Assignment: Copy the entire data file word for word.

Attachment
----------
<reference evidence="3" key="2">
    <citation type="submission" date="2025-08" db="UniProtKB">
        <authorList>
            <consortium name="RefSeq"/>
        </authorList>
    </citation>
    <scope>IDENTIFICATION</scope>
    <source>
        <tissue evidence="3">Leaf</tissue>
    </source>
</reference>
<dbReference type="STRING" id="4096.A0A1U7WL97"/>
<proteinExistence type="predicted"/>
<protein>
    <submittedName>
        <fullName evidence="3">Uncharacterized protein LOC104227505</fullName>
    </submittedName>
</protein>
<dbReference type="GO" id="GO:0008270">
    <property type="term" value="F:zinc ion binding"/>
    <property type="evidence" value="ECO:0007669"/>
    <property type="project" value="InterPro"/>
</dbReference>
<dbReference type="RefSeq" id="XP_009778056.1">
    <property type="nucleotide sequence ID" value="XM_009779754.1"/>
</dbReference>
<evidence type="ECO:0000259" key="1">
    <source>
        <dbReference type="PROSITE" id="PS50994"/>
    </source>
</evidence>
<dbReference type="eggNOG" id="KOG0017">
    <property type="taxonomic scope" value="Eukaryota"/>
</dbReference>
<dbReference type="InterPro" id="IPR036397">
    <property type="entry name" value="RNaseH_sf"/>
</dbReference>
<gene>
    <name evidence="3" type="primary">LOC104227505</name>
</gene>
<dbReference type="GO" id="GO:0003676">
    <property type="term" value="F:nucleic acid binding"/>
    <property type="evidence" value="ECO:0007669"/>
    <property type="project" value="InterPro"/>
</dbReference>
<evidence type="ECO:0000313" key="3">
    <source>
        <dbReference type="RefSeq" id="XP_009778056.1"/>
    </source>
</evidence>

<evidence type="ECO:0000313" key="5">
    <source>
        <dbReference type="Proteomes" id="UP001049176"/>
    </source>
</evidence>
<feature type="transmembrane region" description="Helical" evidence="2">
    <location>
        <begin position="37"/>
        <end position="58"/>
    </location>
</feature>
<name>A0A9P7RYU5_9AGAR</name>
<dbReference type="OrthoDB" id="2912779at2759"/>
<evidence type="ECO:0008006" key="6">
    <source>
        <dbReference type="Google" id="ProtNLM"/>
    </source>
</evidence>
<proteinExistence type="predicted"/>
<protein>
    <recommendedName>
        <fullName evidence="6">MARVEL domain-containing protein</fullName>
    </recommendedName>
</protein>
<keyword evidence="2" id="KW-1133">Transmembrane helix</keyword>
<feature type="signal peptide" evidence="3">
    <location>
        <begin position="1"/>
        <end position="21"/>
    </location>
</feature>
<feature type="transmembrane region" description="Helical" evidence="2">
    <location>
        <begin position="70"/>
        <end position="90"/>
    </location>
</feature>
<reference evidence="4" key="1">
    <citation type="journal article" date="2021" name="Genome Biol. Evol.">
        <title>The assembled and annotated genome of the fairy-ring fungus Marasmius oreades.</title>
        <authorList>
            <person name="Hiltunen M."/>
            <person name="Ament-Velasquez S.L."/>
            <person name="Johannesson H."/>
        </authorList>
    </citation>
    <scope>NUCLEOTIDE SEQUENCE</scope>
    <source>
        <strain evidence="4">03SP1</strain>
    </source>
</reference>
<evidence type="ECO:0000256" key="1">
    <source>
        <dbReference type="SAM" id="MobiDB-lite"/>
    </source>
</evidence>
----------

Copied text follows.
<reference evidence="3" key="2">
    <citation type="submission" date="2025-08" db="UniProtKB">
        <authorList>
            <consortium name="RefSeq"/>
        </authorList>
    </citation>
    <scope>IDENTIFICATION</scope>
    <source>
        <tissue evidence="3">Leaf</tissue>
    </source>
</reference>
<dbReference type="STRING" id="4096.A0A1U7WL97"/>
<proteinExistence type="predicted"/>
<protein>
    <submittedName>
        <fullName evidence="3">Uncharacterized protein LOC104227505</fullName>
    </submittedName>
</protein>
<dbReference type="GO" id="GO:0008270">
    <property type="term" value="F:zinc ion binding"/>
    <property type="evidence" value="ECO:0007669"/>
    <property type="project" value="InterPro"/>
</dbReference>
<dbReference type="RefSeq" id="XP_009778056.1">
    <property type="nucleotide sequence ID" value="XM_009779754.1"/>
</dbReference>
<evidence type="ECO:0000259" key="1">
    <source>
        <dbReference type="PROSITE" id="PS50994"/>
    </source>
</evidence>
<dbReference type="eggNOG" id="KOG0017">
    <property type="taxonomic scope" value="Eukaryota"/>
</dbReference>
<dbReference type="InterPro" id="IPR036397">
    <property type="entry name" value="RNaseH_sf"/>
</dbReference>
<gene>
    <name evidence="3" type="primary">LOC104227505</name>
</gene>
<dbReference type="GO" id="GO:0003676">
    <property type="term" value="F:nucleic acid binding"/>
    <property type="evidence" value="ECO:0007669"/>
    <property type="project" value="InterPro"/>
</dbReference>
<evidence type="ECO:0000313" key="3">
    <source>
        <dbReference type="RefSeq" id="XP_009778056.1"/>
    </source>
</evidence>

<evidence type="ECO:0000313" key="5">
    <source>
        <dbReference type="Proteomes" id="UP001049176"/>
    </source>
</evidence>
<feature type="transmembrane region" description="Helical" evidence="2">
    <location>
        <begin position="37"/>
        <end position="58"/>
    </location>
</feature>
<name>A0A9P7RYU5_9AGAR</name>
<dbReference type="OrthoDB" id="2912779at2759"/>
<evidence type="ECO:0008006" key="6">
    <source>
        <dbReference type="Google" id="ProtNLM"/>
    </source>
</evidence>
<proteinExistence type="predicted"/>
<protein>
    <recommendedName>
        <fullName evidence="6">MARVEL domain-containing protein</fullName>
    </recommendedName>
</protein>
<keyword evidence="2" id="KW-1133">Transmembrane helix</keyword>
<feature type="signal peptide" evidence="3">
    <location>
        <begin position="1"/>
        <end position="21"/>
    </location>
</feature>
<feature type="transmembrane region" description="Helical" evidence="2">
    <location>
        <begin position="70"/>
        <end position="90"/>
    </location>
</feature>
<reference evidence="4" key="1">
    <citation type="journal article" date="2021" name="Genome Biol. Evol.">
        <title>The assembled and annotated genome of the fairy-ring fungus Marasmius oreades.</title>
        <authorList>
            <person name="Hiltunen M."/>
            <person name="Ament-Velasquez S.L."/>
            <person name="Johannesson H."/>
        </authorList>
    </citation>
    <scope>NUCLEOTIDE SEQUENCE</scope>
    <source>
        <strain evidence="4">03SP1</strain>
    </source>
</reference>
<evidence type="ECO:0000256" key="1">
    <source>
        <dbReference type="SAM" id="MobiDB-lite"/>
    </source>
</evidence>